I am pleased to introduce this tenth volume in which the Georgetown Journal of International Law ("Journal") provides a compendium of articles surveying the most significant decisions, and perceived trends, at the U.S. Court of International Trade ("CIT") and the U.S. Court of Appeals for the Federal Circuit ("Federal Circuit"). Once again, the Journal has gathered experienced members of the trade bar to offer their insights and analyses on the important issues addressed by these courts in 2014.
These two courts are unusual within the federal judiciary. While most circuit and district courts are defined by geography, these courts have national jurisdiction, but within certain specific, and limited, subject matter jurisdictions. The CIT, created by the Customs Courts Act of 1980, provides judicial review of the various types of civil actions that may arise from import transactions affecting international trade. The Federal Circuit hears appeals from the CIT as well as other specialized bodies and intellectual property cases from the district courts. This system of judicial review in international trade cases, focused on these two specialized national courts, can be traced to Article I, Section 8, Clause 1 of the Constitution, providing that "all Duties, Imports and Excises shall be uniform throughout the United States."
The jurisdiction of the CIT is detailed in 28 U.S.C. [section][section] 1581 and 1582. In 2014, as in recent years, the vast majority of the 163 opinions issued by the CIT (both dispositive and non-dispositive) involved [section] 1581(c) cases, which challenge determinations by the U.S. Department of Commerce ("Commerce") or the U.S. International Trade Commission ("ITC" or "Commission") in antidumping and countervailing duty proceedings. Similarly, twenty-eight of the fifty-four decisions from the Federal Circuit addressed appeals in antidumping and countervailing duty cases brought pursuant to [section] 1581 (c). Reflecting that breakdown of jurisprudence, four of the seven articles address important issues arising in these cases.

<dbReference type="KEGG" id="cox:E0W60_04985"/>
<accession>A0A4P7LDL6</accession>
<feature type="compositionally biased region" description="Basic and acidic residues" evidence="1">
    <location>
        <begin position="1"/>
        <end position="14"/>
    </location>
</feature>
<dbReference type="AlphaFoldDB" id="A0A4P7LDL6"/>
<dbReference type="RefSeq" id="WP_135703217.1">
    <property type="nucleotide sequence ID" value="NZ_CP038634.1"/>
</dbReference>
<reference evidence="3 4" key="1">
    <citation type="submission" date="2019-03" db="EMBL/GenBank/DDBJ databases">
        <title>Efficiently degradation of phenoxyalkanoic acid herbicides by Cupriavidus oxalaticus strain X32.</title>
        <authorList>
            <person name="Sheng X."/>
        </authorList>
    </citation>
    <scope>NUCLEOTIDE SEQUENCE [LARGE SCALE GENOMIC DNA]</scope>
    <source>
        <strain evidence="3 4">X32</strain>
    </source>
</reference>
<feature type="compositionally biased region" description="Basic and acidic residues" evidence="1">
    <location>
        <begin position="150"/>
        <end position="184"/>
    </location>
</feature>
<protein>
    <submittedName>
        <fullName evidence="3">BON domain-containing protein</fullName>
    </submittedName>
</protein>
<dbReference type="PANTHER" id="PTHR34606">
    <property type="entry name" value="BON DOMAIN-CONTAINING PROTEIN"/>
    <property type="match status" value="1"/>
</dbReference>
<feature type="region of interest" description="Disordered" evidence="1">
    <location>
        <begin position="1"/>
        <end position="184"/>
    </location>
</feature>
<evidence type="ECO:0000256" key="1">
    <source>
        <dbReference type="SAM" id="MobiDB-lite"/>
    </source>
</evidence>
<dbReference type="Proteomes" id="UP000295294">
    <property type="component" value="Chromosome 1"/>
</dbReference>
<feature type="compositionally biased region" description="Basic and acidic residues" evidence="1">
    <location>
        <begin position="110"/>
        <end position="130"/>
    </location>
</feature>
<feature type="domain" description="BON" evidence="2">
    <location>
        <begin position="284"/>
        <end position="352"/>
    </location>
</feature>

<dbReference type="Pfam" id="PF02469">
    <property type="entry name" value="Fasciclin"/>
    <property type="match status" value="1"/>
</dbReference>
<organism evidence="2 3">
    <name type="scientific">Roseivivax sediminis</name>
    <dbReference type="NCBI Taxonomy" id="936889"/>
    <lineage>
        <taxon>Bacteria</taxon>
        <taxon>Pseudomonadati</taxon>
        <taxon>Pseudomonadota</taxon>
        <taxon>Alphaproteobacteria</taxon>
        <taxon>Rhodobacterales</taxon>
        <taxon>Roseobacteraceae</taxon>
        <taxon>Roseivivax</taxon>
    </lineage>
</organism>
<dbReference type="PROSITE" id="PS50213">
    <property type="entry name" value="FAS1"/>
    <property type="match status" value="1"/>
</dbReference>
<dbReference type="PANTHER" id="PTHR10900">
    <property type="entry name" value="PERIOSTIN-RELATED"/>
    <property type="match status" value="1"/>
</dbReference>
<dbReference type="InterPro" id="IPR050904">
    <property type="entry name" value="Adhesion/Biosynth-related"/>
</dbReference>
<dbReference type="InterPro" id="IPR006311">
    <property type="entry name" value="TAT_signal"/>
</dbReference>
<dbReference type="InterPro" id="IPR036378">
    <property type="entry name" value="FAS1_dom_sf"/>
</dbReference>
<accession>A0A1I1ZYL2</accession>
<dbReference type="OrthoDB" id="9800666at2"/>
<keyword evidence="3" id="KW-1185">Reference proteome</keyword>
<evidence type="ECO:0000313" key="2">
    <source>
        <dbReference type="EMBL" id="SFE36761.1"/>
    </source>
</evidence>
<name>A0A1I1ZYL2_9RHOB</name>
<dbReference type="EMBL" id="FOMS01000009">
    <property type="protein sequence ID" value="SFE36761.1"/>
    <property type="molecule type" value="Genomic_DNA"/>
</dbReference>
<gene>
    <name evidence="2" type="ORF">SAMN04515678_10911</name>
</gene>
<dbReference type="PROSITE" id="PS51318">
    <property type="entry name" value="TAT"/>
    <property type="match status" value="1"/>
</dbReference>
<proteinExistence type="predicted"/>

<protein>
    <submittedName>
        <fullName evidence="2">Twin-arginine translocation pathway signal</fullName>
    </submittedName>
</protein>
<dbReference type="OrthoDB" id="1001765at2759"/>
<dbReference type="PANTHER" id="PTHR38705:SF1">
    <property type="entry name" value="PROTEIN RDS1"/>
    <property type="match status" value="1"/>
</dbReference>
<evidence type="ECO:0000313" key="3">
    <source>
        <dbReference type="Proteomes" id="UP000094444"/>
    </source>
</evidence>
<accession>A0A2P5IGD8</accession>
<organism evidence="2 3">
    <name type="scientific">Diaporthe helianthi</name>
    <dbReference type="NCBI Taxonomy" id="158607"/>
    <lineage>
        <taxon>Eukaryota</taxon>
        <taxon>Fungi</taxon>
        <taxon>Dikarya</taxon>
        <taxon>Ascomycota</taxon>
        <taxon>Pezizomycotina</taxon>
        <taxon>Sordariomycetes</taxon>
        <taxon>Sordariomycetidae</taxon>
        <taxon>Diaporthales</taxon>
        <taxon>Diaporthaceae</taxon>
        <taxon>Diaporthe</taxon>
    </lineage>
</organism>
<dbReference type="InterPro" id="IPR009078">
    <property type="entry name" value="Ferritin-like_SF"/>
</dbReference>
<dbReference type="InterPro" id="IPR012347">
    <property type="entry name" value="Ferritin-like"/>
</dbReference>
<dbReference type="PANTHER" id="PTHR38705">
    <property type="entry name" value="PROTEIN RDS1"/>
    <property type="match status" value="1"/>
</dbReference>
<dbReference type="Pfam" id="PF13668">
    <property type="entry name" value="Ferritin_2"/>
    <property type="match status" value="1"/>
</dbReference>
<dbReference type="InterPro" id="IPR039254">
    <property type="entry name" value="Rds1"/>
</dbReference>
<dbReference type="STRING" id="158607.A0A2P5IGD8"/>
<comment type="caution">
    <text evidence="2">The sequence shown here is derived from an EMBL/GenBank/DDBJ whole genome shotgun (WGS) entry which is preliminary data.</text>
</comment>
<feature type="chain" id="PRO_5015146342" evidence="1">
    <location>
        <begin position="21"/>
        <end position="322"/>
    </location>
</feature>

Three of the four articles regarding the case law under the courts' [section] 1581 (c) jurisdiction involve appeals from Commerce determinations. Alexander Sverdlov focuses on two aspects of these proceedings: the selection of surrogate values (used to calculate the normal value side of the dumping equation when examining pricing from non-market economy countries such as China and Vietnam) and the...